Everything you need to know about carbon offsetting

Our sustainability editor delves into the complex world of carbon offsetting, where it can be hard to know exactly what you’re paying for...

3 mins

Reducing emissions is currently at the centre of the conversation surrounding sustainable travel – and rightly so. According to a 2018 report by the International Council on Clean Transportation, commercial aviation contributes to around 2.4% of global carbon dioxide emissions, while a study published in the journal Atmospheric Environment found it responsible for 3.5% of all drivers of global warming. This might sound small in comparison to the contributions of other industries; however, with only an estimated 11% of the world’s population flying, and far less flying regularly, the individual carbon footprint of a traveller is especially heavy.

According to the latest Intergovernmental Panel on Climate Change report, if we continue on our current trajectory, we are likely to surpass the forewarned 1.5°C temperature rise above pre-industrial levels as early as the 2030s. This would have a severe environmental effect. So, should we be counteracting our travel emissions via offsetting?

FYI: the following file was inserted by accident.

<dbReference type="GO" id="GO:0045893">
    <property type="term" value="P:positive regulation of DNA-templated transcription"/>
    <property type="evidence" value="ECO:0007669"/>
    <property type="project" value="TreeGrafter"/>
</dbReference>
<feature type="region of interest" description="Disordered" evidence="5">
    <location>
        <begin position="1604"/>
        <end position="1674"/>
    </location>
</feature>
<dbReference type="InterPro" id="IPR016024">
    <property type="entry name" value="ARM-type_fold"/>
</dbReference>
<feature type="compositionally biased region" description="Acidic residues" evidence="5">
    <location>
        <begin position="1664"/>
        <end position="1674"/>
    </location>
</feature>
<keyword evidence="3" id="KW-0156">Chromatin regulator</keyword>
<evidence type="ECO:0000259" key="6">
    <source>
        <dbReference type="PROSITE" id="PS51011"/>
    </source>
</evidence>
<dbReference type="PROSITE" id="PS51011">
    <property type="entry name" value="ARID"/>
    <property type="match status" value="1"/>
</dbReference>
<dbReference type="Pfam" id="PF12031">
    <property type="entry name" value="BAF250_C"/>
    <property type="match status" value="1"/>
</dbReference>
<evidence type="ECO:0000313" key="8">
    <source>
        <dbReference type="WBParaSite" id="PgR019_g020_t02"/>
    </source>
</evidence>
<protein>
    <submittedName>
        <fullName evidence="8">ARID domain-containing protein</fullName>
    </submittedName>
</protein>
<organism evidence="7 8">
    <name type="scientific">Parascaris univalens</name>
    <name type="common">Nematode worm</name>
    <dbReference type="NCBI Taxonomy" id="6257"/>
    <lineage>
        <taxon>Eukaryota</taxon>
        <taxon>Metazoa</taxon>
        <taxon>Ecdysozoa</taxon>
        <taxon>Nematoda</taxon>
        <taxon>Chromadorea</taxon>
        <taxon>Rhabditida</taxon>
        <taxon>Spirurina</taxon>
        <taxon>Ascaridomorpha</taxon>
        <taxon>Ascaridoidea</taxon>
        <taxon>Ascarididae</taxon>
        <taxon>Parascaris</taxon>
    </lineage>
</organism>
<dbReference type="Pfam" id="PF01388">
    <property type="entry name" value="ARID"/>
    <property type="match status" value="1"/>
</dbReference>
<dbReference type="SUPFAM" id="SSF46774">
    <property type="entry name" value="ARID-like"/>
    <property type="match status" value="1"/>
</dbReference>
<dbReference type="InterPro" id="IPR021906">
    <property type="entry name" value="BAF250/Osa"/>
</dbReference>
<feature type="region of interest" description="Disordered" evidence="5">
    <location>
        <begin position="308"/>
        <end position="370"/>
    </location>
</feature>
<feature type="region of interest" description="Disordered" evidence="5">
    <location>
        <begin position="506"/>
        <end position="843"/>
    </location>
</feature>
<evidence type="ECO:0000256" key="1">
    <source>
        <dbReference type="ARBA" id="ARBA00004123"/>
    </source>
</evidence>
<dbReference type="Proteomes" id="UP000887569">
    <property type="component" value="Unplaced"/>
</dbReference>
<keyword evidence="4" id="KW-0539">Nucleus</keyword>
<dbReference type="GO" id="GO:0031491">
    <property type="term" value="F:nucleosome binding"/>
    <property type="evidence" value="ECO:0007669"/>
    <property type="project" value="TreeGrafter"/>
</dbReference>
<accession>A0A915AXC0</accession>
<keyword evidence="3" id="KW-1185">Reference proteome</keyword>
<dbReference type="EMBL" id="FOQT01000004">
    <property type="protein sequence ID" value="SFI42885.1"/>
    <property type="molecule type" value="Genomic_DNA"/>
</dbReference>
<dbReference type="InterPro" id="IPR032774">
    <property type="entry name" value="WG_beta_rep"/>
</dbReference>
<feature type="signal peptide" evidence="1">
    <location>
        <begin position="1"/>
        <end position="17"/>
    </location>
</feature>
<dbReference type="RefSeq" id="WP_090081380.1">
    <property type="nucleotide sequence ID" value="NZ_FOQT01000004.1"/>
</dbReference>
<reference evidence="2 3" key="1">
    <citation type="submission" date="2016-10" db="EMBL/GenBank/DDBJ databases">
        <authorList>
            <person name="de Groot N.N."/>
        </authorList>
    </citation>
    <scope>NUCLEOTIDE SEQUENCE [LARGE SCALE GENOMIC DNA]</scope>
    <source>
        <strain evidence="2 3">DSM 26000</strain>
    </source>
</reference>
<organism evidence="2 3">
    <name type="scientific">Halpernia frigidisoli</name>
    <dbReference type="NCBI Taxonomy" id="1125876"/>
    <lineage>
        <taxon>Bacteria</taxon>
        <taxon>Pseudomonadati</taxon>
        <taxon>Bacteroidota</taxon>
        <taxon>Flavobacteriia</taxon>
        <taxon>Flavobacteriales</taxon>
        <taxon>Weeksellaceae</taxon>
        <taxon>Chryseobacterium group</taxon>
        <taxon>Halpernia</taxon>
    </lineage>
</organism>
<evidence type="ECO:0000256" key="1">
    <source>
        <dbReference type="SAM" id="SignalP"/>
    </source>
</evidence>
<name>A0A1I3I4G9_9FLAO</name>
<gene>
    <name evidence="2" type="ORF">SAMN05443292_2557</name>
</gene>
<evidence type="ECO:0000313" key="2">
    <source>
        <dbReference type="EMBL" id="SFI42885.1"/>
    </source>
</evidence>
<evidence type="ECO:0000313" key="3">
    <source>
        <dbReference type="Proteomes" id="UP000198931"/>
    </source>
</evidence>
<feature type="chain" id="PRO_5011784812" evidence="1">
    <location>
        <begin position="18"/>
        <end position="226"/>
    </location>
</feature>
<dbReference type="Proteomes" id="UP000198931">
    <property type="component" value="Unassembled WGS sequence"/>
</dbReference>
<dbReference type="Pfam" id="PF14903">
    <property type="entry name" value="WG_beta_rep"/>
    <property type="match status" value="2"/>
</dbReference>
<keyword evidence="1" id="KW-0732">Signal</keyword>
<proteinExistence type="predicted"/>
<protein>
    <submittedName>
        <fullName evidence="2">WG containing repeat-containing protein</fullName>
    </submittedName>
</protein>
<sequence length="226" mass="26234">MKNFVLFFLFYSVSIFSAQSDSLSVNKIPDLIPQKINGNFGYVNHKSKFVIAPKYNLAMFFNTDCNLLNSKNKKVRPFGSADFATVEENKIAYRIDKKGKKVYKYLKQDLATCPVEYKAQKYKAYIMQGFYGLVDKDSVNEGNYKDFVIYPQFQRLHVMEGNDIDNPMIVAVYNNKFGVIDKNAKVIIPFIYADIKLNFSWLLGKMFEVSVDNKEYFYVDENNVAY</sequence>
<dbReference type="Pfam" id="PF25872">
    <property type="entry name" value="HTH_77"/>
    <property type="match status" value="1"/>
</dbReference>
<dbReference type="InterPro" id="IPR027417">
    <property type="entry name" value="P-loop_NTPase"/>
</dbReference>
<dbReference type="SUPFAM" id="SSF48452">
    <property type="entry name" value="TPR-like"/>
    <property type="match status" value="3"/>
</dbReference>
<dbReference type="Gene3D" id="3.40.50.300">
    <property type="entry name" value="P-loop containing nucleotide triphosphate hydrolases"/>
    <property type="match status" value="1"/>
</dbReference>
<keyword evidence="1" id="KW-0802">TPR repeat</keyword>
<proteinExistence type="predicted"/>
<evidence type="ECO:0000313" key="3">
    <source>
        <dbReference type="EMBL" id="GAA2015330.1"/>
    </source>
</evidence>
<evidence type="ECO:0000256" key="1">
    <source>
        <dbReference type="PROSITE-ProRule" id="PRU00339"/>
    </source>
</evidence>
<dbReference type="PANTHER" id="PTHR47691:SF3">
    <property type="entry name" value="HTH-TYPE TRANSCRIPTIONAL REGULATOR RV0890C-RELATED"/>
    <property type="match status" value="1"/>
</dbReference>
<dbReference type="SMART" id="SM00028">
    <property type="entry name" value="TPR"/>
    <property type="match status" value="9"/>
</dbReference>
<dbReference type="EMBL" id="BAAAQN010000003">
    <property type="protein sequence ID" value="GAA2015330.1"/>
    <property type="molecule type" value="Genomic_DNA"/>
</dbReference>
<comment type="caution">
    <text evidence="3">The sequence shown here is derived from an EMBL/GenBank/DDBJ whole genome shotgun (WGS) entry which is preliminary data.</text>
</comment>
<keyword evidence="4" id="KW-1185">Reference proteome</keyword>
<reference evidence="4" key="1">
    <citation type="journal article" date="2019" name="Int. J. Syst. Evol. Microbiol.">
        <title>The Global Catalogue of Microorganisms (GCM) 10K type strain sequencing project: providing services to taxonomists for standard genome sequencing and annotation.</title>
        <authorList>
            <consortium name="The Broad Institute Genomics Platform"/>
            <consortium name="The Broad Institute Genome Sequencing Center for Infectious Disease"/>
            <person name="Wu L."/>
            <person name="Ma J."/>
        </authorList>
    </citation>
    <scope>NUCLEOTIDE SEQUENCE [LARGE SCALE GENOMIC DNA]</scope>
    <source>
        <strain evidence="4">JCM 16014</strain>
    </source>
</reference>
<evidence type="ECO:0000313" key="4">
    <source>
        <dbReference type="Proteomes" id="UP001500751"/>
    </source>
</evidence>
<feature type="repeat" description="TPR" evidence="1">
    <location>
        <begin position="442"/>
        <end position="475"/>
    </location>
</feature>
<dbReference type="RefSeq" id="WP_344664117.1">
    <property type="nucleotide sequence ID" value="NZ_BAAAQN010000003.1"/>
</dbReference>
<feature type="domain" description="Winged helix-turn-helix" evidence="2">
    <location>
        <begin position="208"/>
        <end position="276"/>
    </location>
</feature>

How does carbon offsetting work?

Carbon offsetting aims to balance the production of emissions via a donation, usually to a global initiative endeavouring to capture and store carbon dioxide using forests, plants and peatland, or via renewable energy projects. The process involves calculating your emissions per journey, establishing an equivalent cost, then finding a reputable scheme that will donate the corresponding credit to an offset project.

Critically, what is emitted through air travel can’t be immediately removed from the atmosphere. For this reason, it is misleading to consider travel, once offset, to be ‘carbon neutral’. Effective offsetting schemes can absorb a similar volume of carbon dioxide at some time in the future.

Independent carbon calculators help you accurately add up your emissions so you can offset your trips (Shutterstock)

Independent carbon calculators help you accurately add up your emissions so you can offset your trips (Shutterstock)